The European Union has expanded its role on the world stage in recent months, according to speakers at a panel discussion last night.
One professor and two E.U. officials discussed various aspects of the organization in a panel on “The European Union: Sharing Responsibility for a Secure World,” which was sponsored by the Yale International Relations Association, before an audience of 40 students.
The three speakers — Fernando M. Valenzuela, the E.U. ambassador to the United Nations, David Cameron, director of undergraduate studies in the political science department, and Stefaan De Rynck, spokesman for the European Commission of the European Union — rarely clashed when discussing U.N. reform, the E.U. constitution and the E.U.’s military significance, although they came from very different backgrounds with regard to the institution.
Valenzuela began by emphasizing the E.U.’s efforts to reform the United Nation’s managerial system and their support of the U.N.’s role as the “nucleus” of international relations.
“We expect others, such as the United States, to commit themselves as well,” Valenzuela said. “The challenge of reforming the U.N. is that it needs to be really inclusive and transparent … otherwise, it will be universal in name, but not in reality.”
Cameron, director of the Yale Program on European Union Studies, echoed Valenzuela’s belief in the E.U.’s potential.
He was quick to point out general American misgivings with the E.U., but he then proceeded to debunk them with his observations of the E.U.’s recent strides in military capacity and overall mobility.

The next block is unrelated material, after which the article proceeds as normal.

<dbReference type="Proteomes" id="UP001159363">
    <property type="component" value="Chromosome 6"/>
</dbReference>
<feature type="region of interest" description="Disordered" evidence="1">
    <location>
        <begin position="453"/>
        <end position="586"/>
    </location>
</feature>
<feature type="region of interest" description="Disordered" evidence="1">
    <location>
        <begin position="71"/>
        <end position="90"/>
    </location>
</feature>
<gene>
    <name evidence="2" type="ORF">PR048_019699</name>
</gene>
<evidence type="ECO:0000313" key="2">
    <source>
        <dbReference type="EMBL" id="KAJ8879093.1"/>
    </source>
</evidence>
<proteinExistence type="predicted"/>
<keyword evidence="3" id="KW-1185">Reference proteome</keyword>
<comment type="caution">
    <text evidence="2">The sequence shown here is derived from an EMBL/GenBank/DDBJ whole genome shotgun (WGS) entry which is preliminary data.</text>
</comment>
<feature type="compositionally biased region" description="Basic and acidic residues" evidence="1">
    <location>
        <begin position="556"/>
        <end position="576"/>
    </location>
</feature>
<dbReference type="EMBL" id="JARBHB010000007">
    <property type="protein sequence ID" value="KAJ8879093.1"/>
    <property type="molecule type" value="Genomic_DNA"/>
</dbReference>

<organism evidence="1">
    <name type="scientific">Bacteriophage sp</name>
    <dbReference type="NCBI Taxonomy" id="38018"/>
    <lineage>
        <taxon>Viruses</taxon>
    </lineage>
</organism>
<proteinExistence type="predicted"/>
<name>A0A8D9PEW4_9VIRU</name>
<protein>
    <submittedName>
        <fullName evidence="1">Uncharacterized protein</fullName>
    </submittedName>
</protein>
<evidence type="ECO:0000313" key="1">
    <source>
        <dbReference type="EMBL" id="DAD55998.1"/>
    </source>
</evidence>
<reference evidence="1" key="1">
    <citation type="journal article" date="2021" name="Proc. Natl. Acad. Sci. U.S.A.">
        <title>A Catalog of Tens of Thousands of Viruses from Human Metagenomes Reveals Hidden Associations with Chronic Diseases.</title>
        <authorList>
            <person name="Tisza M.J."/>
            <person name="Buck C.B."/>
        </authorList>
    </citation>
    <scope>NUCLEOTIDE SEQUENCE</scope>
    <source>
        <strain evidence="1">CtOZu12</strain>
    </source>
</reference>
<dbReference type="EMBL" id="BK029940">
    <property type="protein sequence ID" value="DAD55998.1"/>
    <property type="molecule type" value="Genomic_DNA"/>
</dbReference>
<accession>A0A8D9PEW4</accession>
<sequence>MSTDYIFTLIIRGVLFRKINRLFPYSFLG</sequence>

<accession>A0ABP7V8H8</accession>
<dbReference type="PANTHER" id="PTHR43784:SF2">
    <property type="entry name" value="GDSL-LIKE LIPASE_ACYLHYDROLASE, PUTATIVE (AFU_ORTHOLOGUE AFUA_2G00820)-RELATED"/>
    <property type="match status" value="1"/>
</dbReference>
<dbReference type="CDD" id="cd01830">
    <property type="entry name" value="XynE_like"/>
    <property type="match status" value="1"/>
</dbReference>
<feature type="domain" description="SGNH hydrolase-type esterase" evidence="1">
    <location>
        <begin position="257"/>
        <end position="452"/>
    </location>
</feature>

“There has been a dramatic development of institutional resources and capacity for action within the E.U.,” Cameron said. “The story that’s unfolding and the one that Americans will come to see is that there’s been significant development.”
De Rynck, who is a Yale World Fellow, added an internal affairs perspective to the discussion, commenting on the E.U.’s efforts to promote global security with its “European Neighborhood Policy.” Through this policy, De Rynck said, the E.U. has sought to promote security in regions surrounding Europe by providing these countries with limited access to E.U. markets in exchange for leverage in political reform.
“It’s rather a new policy, and it’s important not just for the regional stability, but for global stability, as some of these surrounding countries are issues of worldwide security,” De Rynck said.
Throughout the panel, those same issues weaved in and out of the discussion, while students’ queries brought attention to other topics such as Cyprus, European public opinion of the E.U. and the impact of the new Democratic Congress.
Michal Benedykcinski ’09, chairman of the YIRA Speakers Committee, said the group plans to host a series of lectures focusing on Europe for the duration of the school year in order to inform a campus that he thinks currently lacks knowledge and interest about the continent.
“Being European myself, I feel there is not much dialogue happening on campus on European issues at large and about the European Union as a regional institution,” he said.
But Cameron disagreed, saying that student enthusiasm for the European Union and European studies was not lacking. But he did allude to general disinterest in European affairs, stemming from the popularity of studying other regions.
“I think Americans in general are focused much more these days on India and China, especially,” Cameron said. “It’s interesting to see how many students, when asked who America’s most important trading partner is, won’t say ‘Canada.’ ”
YIRA member Anne Xu ’09 said she would like to see new discussion formats featuring more debate if the audiences for YIRA’s events grow.
“I didn’t see enough undergraduates,” Xu said. “I think the format lends itself to interested students coming in and asking questions, but as we get more interest, I think we should have presentations that involve more debate, as well as the U.S. institutional perspective and different areas.”
Xu and Benedykcinski said the best part of the panel discussion was the experience of hearing from diverse perspectives on the E.U.
De Rynck said he learned from the discussion, too.
“It’s always interesting to hear questions, just to see how people perceive the E.U. and topics related to foreign policy and enlargement in the way they frame their questions,” De Rynck said. “Sometimes you risk losing that perspective when you’re too close to working with the E.U., when you’re too embedded.”